The Basic Concept

A critical assertion is that BPM is a concept that must be understood in any discussions of service orientation. The term BPM is confusing, because it has one meaning for managers and another for technologists. It is necessary to separate the two definitions, and to add clarity, the two definitions are discussed in some detail. The term “Business BPM” is used to represent the manager's definition of BPM, and the term “Technical BPM” represents the technologist's definition of BPM. The concepts are discussed here, but they are covered in more detail in Gulledge (2008). Managers must have a business process orientation. Since business processes define how work is executed, managers are constantly trying to improve business processes in an attempt to increase organizational

Fig. 1 Business and technical BPM

involves interviewing subject matter experts and documenting the business processes for study and analyses. The concept is simple – you cannot improve what you do not understand, so managers are constantly striving for improvement. These management-oriented processes are typically not documented using the technical notation of a system developer or integrator, but are documented in a notation that is comfortable to managers and using common business terminology (e.g., BPMN or EPCs). Since Business BPM describes how managers desire to execute their business, Business BPM represents the business process requirements of the organization. If the underlying systems do not support these requirements with pertinent information, an “organizational requirements gap” must be filled.[1]

Technical BPM is a software concept. It depicts the execution flow as objects (data and code) flow across systems. Technical BPM can be documented in a standard notation, and the most widely accepted standard is the Business Process Execution Language (BPEL). The processes that are documented in BPEL must perfectly align with the Business BPM processes, or business process requirements are not realized. The implication is that Business BPM dominates Technical BPM. Many information system projects are initiated at the Technical BPM level. While such an approach is practical from a technical point-of-view, there is no indication (much less guarantee) that business process requirements (defined by managers) will be realized if the requirements are defined from an IT point-of-view. Figure 1 depicts the relationship between Business and Technical BPM. Both concepts reflect processes, but their orientation is different. Business BPM is a management approach for documenting, analyzing, improving, and ultimately codifying a set of business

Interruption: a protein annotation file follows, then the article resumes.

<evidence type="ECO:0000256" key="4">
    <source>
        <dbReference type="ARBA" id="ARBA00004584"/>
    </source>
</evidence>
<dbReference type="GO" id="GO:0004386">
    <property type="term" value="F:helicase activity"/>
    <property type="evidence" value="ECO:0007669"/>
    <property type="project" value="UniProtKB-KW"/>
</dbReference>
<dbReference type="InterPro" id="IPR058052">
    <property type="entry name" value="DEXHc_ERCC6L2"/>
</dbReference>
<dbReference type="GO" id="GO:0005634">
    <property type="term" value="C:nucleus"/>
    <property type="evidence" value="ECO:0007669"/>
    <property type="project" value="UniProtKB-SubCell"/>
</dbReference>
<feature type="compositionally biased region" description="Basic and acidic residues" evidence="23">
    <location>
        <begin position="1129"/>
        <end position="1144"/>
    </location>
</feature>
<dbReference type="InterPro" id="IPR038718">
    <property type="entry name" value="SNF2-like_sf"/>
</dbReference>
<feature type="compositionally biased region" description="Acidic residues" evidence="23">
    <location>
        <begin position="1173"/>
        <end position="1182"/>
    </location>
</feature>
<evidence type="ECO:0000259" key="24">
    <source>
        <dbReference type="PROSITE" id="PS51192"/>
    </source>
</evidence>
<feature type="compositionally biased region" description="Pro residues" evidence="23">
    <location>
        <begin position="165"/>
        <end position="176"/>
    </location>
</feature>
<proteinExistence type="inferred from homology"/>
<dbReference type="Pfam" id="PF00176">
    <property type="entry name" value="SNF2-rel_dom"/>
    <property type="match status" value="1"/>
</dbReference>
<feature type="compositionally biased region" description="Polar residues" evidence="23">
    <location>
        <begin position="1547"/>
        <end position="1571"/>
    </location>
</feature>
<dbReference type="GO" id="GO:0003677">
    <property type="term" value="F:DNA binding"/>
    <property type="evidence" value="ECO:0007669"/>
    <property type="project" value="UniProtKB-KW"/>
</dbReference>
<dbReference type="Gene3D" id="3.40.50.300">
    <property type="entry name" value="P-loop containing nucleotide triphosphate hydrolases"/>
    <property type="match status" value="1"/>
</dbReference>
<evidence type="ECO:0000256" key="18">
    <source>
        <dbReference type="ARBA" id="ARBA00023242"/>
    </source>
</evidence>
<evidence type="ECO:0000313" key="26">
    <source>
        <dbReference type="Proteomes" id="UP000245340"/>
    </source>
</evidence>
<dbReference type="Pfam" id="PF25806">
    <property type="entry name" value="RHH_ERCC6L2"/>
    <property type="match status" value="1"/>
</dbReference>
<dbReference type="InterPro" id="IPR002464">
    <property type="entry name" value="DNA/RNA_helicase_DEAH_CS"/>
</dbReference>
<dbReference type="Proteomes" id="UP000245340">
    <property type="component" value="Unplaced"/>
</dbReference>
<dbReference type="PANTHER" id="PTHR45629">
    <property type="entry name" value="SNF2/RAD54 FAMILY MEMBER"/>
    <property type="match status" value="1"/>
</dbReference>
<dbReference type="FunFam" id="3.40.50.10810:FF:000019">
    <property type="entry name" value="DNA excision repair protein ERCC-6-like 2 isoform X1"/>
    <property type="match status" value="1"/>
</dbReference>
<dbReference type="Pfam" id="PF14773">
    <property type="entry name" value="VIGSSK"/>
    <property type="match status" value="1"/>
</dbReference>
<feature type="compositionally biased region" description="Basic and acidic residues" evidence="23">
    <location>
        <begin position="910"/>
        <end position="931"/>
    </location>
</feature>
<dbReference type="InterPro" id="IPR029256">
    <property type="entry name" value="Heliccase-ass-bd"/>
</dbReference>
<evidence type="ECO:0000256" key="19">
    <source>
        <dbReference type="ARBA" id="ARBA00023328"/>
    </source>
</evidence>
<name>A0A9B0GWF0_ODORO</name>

Fig. 2 Business and technical BPM in a logistics order-to-cash implementation project

process requirements. These requirements are often organized in an integrated repository, and in the form of a Business Process Management Framework.

As asserted, Technical BPM is a technology approach for documenting the flow of control within or across information systems. Technical BPM must align with Business BPM in order to realize business process requirements. Managers execute Business BPM, and system developers execute Technical BPM; however, the two concepts are tightly linked. Managers and technologists must work together while defining and realizing requirements.

Figure 2 presents the concept in an actual implementation that was completed in early 2008.

While the figure is conceptual, it describes the relationship that is more clearly delineated in the subsequent sections of the chapter. The organization has one set of desired business processes, and they are documented using a method that is useful for managers. The organization has many systems, and these systems provide information to support the business processes. The top layer of Fig. 2 represents the business process requirements and the lower level represents the supporting information systems. If the top and bottom are not aligned, the gap must be closed. Technical BPM (center section of Fig. 2) provides the linkage between Business BPM and the systems that provide the required information to automate the Business BPM processes.

  • [1] Gulledge (2006) for a discussion of business process oriented gap analysis.
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